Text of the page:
Very cool. This is precisely why it sucks to homebrew in the south! No basements (at least in Charleston) and no real means to viably maintain a low ambient temp without creating something. Being new to homebrewing I am quickly becoming aware of these issues. The video from my kit says that once the wort is created and the yeast is pitched that’s it! “Let the yeast do the heavy lifting” uhh they forget to mention that during the heat waves here in the south the house reaches 80 deg. To enjoy the beer in it’s intended fashion you must maintain the temp that is appropriate for your yeast. Most beers enjoy 70 deg and less… much less…

    I have to give a shout-out to my lovely wife for allowing me to utilize the spare bathroom to be the “Fermenting Chamber” if you will… I actually utilize a method called the “swamp bath” Basically putting the carboy in a Rubbermaid container filled with about 1″ of water and a T-shirt draped over the carboy. The idea is I can place as many frozen bottles of water I need to get the water the temp that I need and as the water evaporates it rises up the shirt thus cooling the beer during the fermenting stage. seems to work pretty well. I have kept my beer at a cool 66 deg while the house has been 77 or so.

    It is good to know that if the beer does reach a stage not intended for the yeast that not all is lost and its still beer and decent at that. :) Cheers!

    • Brian says:

      Though a pain, that’s a good method to keep your beer cold. as a new homebrewer, I commend you for taking that into account. Sounds like you need to be brewing Belgians and saisons!

  2. Eric Vernon says:

    This is a great post. Living in Minnesota I have the opposite problem as you. I enjoy Belgians in warm weather, however my basement stays a pretty steady 64-67 in the winter, so I have to lug a carboy up 3 flights of stairs to get it warm enough to heat up. If I brew them during the summer, they aren’t ready in time for me to enjoy them in the summer. Not being able to reliably control the temps, I always just accept that it is what it is. It’s nice to see that there really are some differences that can affect the temps, and it’s important to find ways to keep temps down or controlled to extract the flavors you want. I’ll have to play around with some methods of controlling my temps more.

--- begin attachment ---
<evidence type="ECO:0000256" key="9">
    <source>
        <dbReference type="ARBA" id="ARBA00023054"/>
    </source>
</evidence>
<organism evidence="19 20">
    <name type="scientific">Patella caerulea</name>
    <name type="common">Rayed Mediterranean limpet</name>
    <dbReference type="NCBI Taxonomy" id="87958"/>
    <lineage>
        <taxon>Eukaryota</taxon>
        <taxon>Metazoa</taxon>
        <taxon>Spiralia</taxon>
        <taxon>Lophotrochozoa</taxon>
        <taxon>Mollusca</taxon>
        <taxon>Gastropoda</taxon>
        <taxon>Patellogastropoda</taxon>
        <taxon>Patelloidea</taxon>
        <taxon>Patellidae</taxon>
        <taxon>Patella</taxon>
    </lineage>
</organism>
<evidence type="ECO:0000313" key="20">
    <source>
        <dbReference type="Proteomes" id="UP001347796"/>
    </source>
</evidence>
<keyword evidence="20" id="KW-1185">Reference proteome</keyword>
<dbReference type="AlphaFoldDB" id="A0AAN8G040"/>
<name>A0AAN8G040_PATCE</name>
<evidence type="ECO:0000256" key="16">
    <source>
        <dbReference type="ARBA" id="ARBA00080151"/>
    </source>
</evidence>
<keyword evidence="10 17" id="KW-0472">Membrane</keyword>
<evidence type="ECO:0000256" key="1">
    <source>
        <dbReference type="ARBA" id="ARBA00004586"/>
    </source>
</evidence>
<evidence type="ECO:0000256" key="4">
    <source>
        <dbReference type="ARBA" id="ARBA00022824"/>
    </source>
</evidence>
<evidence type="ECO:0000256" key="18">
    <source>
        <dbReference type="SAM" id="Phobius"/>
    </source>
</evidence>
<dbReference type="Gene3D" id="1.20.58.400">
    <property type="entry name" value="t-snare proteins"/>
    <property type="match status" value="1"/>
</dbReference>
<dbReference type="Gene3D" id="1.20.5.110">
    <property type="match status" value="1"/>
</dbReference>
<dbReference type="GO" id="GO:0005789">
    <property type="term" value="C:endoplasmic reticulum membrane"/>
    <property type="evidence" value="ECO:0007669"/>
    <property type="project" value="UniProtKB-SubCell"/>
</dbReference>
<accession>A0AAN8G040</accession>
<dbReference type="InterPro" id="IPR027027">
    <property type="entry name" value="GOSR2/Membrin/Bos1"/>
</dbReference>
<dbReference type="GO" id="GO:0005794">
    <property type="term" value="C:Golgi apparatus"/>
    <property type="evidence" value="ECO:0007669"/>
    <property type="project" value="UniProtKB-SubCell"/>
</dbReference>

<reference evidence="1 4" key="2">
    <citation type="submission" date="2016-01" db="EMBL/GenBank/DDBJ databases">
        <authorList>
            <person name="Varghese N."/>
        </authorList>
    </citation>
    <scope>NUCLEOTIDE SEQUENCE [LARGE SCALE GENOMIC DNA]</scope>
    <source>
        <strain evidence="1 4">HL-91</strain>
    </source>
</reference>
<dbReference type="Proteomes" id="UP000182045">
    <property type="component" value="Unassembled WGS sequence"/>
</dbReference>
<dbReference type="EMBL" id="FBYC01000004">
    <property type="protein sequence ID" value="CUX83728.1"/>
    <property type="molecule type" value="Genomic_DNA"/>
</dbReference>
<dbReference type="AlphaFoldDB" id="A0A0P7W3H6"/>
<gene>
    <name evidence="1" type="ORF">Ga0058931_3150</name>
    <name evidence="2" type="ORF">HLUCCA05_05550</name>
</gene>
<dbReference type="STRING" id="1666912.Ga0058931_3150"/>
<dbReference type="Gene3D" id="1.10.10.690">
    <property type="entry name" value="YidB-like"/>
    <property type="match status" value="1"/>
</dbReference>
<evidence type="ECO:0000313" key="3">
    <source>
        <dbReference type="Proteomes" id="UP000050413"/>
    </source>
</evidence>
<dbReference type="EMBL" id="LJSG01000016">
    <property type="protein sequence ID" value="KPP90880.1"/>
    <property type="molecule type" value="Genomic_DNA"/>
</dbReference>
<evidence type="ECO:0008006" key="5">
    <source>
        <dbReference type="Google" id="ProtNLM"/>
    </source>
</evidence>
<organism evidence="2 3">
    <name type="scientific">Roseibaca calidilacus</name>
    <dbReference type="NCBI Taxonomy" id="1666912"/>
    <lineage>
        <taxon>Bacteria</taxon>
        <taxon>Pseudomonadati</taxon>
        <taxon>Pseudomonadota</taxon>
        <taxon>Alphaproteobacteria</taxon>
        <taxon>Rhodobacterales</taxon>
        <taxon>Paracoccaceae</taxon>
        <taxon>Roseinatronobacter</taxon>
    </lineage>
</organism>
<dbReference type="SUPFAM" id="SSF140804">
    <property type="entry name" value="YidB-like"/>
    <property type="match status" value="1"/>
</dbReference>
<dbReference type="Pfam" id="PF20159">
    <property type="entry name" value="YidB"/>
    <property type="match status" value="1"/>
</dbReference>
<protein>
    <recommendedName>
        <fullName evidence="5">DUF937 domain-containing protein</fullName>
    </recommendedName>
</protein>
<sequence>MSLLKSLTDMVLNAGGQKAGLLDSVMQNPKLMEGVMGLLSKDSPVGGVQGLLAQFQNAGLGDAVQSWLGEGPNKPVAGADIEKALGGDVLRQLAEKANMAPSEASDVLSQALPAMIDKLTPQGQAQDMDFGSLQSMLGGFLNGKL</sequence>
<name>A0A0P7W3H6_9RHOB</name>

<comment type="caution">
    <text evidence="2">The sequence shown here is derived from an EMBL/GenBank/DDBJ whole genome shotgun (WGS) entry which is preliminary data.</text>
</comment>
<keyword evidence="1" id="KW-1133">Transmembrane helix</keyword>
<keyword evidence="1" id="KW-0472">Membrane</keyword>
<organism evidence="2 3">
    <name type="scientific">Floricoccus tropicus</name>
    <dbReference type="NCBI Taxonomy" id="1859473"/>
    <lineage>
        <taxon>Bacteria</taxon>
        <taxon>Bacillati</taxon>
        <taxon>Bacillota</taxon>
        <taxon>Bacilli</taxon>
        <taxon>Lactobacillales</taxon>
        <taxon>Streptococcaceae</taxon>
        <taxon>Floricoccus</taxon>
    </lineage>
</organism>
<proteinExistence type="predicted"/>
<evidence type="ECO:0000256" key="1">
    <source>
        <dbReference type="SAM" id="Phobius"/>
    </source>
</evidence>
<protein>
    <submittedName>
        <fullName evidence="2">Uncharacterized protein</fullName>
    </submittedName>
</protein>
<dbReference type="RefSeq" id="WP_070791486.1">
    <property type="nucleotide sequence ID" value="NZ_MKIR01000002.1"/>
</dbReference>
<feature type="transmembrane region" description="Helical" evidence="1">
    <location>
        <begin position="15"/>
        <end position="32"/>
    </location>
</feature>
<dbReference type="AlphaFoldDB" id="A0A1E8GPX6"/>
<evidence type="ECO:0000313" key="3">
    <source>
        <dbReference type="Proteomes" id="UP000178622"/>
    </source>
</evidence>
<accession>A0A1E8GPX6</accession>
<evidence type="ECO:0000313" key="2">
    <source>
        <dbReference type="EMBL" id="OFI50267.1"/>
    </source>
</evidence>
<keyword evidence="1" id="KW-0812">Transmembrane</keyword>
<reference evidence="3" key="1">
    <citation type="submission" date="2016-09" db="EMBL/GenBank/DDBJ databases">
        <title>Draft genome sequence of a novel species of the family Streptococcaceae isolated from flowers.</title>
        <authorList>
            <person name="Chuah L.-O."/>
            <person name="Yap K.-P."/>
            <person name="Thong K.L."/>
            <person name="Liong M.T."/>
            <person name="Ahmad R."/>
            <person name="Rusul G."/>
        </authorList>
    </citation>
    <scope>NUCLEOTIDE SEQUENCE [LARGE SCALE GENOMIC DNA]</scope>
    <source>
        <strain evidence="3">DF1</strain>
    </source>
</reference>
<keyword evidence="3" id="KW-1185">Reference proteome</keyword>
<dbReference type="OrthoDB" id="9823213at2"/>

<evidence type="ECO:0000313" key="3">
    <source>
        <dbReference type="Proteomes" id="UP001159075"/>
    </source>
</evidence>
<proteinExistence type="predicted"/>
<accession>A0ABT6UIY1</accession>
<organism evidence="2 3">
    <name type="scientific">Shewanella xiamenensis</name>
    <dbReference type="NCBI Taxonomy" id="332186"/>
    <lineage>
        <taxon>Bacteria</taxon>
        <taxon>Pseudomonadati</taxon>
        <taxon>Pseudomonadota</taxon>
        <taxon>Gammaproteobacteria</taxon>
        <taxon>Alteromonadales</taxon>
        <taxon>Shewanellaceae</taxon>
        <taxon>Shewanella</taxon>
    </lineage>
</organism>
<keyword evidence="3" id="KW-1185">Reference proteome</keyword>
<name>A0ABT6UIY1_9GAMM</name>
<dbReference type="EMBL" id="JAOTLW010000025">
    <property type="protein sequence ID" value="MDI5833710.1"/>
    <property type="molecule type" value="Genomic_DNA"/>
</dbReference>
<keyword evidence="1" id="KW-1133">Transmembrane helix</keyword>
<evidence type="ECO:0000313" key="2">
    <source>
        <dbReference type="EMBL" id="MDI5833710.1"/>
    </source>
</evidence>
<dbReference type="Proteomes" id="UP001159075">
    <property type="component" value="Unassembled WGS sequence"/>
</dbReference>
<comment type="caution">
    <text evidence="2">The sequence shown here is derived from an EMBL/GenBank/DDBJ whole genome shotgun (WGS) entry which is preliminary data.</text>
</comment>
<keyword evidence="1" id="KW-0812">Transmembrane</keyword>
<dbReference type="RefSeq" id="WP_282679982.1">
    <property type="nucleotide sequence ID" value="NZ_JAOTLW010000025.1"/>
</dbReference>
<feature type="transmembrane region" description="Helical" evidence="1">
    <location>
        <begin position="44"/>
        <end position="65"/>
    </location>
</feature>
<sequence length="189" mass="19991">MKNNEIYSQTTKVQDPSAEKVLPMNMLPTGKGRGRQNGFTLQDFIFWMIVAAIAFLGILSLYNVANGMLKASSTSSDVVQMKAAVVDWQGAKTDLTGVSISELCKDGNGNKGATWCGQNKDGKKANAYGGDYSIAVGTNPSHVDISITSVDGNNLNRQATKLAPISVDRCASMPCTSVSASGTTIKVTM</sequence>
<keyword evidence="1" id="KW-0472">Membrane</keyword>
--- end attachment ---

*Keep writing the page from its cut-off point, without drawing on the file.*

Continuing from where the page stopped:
They sound delicious! Nice experiment!

  3. Wow, great experiment. Once I started respecting yeast, my beers started getting much better! I used to think yeast was a BEAST…but now I know that yeast is your friend that you want to make as happy as possible. I do a ton of experimenting, but haven’t done a split batch at two different temps yet. Sounds like a great experiment for 3711 this summer!

  4. Annette says:

    I appreciated reading your experiment. My husband and I, both engineers, brew here in San Diego with no basement…. We are getting ready to make a hefeweizen(for me =0 ) and we’re investigating how to control temp. Glad that others showed their tricks too!

  5. Dr.Oppotimus says:

    I live in NC were the summers are pretty toasty. My cure for getting temps lower was to put my fermentor next to an air conditioner vent (I have floor registers) and covered it with a box. I cut a 2 inch flap in the top of the box so I didn’t lose the vent to cool the room. That box over the vent works great! the temps are reading 61 on the thermometer stuck to the side of the fermentation bucket. While it’s not ideal lager temp (54 degrees for my Bock) it’s good enough for government work. I did an Irish Red in the middle of July and it came out awesome. I had to fight off the neighbors to keep them from drinking it all.

Leave a Reply

Fill in your details below or click an icon to log in:

WordPress.com Logo

You are commenting using your WordPress.com account. Log Out /  Change )

Facebook photo

You are commenting using your Facebook account. Log Out /  Change )

Connecting to %s